The Company, upon evaluation of the problem, requested from the Contractor, a procedure for the safe removal of the Mud Drum as well as well as how to complete the project in a timely manner and not negatively effect the sites need for steam and operation.
The Contractor immediately developed a written procedure that included a rigging plan that involved building a structural cart and trolley system to not only safely remove the old drum but allow for transport to the shop and subsequently to safely reinstall the new drum.
Upon the approval of the Company, the Contractor constructed the cart and trolley and planned for the removal of the old drum. Simultaneous to the removal of the old drum, the Contractors shop operations immediately began procuring ASME code com-pliant materials for the new drum and developed tooling that would be needed to facilitate the drilling of the 562 holes in the new drum.
Upon completion of the rigging plan and construction of the trolley, the contractor effected the safe removal of the existing Mud Drum. With the exception of ten tubes on the east and west end of the Mud Drum, all of the existing tubes were removed carefully and intact and transported back to the bending shop. As was previously part of the original project, all of the new tubes had to be bent to match an existing and corresponding bent assembly upon re-installation. After the trolley was rolled into place under the existing Mud Drum and secured, the remaining tubes were safely cut away from the Mud Drum and freed it to be rolled out of the boiler and building and to an awaiting truck to be shipped back to the fabrication shop.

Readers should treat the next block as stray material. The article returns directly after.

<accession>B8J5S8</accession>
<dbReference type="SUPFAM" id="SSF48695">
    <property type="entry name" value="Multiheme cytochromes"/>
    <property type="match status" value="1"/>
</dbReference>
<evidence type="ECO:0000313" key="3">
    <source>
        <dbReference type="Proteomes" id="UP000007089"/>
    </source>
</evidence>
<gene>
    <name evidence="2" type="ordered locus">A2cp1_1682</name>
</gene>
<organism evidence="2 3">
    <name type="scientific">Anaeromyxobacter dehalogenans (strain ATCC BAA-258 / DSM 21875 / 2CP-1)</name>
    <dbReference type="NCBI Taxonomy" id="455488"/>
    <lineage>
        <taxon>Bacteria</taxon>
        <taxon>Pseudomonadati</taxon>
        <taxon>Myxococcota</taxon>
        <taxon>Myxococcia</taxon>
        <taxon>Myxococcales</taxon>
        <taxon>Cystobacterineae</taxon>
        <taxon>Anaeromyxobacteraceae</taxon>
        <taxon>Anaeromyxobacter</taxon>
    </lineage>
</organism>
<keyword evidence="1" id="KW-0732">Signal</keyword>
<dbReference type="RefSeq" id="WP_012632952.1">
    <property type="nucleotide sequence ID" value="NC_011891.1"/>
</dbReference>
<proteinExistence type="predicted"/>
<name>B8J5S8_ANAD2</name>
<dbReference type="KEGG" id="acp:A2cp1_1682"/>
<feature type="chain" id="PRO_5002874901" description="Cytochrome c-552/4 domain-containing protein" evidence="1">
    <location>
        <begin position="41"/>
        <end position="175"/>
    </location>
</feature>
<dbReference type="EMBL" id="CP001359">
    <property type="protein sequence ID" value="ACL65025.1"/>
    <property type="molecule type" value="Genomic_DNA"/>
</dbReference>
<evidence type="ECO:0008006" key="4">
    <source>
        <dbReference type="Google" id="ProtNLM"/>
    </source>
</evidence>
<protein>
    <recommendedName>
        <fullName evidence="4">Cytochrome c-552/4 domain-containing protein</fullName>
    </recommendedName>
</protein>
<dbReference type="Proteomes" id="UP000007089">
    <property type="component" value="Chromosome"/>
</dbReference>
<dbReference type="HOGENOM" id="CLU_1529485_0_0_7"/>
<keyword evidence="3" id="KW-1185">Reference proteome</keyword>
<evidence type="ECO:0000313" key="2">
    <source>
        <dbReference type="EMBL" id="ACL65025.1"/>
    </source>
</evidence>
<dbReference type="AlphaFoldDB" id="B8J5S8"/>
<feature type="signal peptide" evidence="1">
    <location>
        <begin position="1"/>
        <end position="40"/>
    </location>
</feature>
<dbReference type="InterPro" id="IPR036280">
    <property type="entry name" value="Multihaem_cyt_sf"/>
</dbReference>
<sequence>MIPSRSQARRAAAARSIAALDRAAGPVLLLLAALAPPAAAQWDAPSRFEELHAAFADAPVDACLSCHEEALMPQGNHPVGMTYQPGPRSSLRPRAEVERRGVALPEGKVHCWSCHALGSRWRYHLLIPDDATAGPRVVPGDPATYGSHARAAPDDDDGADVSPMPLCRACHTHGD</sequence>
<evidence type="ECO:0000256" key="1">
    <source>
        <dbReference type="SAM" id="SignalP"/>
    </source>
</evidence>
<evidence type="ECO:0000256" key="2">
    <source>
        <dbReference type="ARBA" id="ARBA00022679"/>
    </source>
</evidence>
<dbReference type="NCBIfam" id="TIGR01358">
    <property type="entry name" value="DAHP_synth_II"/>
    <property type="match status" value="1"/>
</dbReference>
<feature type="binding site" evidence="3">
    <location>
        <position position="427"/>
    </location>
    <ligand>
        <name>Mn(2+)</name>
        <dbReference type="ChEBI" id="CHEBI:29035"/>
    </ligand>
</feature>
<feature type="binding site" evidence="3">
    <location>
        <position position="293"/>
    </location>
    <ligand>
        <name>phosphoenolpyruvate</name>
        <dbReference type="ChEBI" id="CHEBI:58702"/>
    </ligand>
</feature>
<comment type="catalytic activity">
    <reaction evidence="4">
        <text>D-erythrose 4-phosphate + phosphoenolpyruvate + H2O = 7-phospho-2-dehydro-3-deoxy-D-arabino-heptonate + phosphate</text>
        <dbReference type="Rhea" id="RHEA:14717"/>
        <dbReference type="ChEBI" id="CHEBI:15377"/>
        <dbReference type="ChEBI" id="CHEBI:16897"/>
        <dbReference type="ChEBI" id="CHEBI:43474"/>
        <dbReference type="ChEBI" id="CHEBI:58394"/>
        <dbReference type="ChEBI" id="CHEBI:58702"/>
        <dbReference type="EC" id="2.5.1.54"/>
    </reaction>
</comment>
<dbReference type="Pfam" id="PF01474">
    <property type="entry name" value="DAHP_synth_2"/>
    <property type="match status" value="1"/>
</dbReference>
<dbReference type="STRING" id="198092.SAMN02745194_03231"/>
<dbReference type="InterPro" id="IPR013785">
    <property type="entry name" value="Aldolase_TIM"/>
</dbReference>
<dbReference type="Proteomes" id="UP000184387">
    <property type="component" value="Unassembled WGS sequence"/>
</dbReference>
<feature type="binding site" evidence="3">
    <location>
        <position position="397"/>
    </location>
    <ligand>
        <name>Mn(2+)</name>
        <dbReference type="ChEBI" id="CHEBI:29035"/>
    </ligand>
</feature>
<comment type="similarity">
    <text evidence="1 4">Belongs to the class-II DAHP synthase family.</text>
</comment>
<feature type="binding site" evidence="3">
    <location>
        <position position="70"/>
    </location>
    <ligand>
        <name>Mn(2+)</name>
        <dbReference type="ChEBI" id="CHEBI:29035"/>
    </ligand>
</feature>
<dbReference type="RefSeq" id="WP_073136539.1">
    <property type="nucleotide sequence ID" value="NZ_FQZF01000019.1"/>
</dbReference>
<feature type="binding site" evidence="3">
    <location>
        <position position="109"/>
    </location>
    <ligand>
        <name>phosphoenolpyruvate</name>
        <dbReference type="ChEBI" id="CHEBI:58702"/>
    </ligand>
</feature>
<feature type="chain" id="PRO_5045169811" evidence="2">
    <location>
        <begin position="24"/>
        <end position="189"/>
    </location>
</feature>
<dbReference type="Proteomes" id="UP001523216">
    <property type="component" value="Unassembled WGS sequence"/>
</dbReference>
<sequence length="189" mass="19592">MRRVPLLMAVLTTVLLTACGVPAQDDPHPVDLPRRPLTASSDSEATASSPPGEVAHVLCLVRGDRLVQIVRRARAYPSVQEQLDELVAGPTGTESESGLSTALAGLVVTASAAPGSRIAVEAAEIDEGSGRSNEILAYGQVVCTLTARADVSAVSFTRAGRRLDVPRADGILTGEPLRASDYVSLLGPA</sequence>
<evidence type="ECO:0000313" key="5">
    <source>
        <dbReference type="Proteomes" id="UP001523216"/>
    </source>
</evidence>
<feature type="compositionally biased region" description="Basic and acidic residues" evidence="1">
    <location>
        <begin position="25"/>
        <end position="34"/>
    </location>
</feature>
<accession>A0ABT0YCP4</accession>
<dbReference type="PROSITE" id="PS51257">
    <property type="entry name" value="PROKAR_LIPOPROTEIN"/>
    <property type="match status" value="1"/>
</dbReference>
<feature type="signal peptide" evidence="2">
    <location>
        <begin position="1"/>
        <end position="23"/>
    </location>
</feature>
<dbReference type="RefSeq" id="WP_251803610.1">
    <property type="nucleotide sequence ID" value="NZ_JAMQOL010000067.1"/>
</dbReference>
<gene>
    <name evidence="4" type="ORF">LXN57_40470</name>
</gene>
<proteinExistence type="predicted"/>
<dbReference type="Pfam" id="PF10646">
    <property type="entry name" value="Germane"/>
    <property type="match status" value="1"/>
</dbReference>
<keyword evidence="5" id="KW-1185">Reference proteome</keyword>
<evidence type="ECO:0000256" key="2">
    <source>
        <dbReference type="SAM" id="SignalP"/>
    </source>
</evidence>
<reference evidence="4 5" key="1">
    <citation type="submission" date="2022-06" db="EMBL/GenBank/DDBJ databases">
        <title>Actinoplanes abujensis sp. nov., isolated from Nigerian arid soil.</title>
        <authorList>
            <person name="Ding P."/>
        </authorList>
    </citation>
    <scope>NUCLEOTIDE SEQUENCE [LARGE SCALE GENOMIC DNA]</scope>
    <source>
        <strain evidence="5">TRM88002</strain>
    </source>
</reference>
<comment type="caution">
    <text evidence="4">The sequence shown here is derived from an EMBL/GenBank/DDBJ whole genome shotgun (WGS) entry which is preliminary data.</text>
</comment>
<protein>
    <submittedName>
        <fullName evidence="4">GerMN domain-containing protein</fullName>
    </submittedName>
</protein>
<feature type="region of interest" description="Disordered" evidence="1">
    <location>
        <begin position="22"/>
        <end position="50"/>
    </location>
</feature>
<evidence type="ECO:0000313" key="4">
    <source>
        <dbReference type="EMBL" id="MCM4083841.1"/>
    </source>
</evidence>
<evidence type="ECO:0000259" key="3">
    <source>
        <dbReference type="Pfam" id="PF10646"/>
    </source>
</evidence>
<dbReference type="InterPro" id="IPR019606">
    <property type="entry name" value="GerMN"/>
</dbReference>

Upon the safe delivery of the old Mud Drum to the fabrication shop, the Contractor immediately began the task of fabricating the new Mud Drum. To facilitate the drilling of the 562 holes, the 18 in. pipe for the new piece was placed onto a pipe pantograph which allowed the piece to circumferentially rotate. Then using carbon steel structural shapes and plate, the shop then built a drill press platform that would remain secure while drilling the laid out holes with a “Mag Drill”. The platform could then be moved along the total length of the new drum, and the piece easily rotated by the pantograph machine.
While the shop continued to drill the new holes and complete the fabrication of the new Mud Drum, the Contractor’s bending shop began the forming operation of the new boiler tubes. The Contractor uses special hydraulic pipe and tube benders outfitted with tooling and boosters that minimize the amount of wall thinning and out-of-round.
While the shop continued to make the new Mud Drum and bend the new boiler tubes, the Contractor’s field crew kept going with the other required maintenance and preparations for the new pieces. When the new Drum was ready it was placed onto the trolley and returned to the jobsite. The new Mud Drum was safely re-install and the trolley used to support the drum until enough new tubes had been installed to support the drum. By this time all of the new boiler tubes had been bent and the task of the re-installing the 562 tubes began.
In the course of installing the new tubes, replacement of the boiler refractory and insulating firebrick was also performed.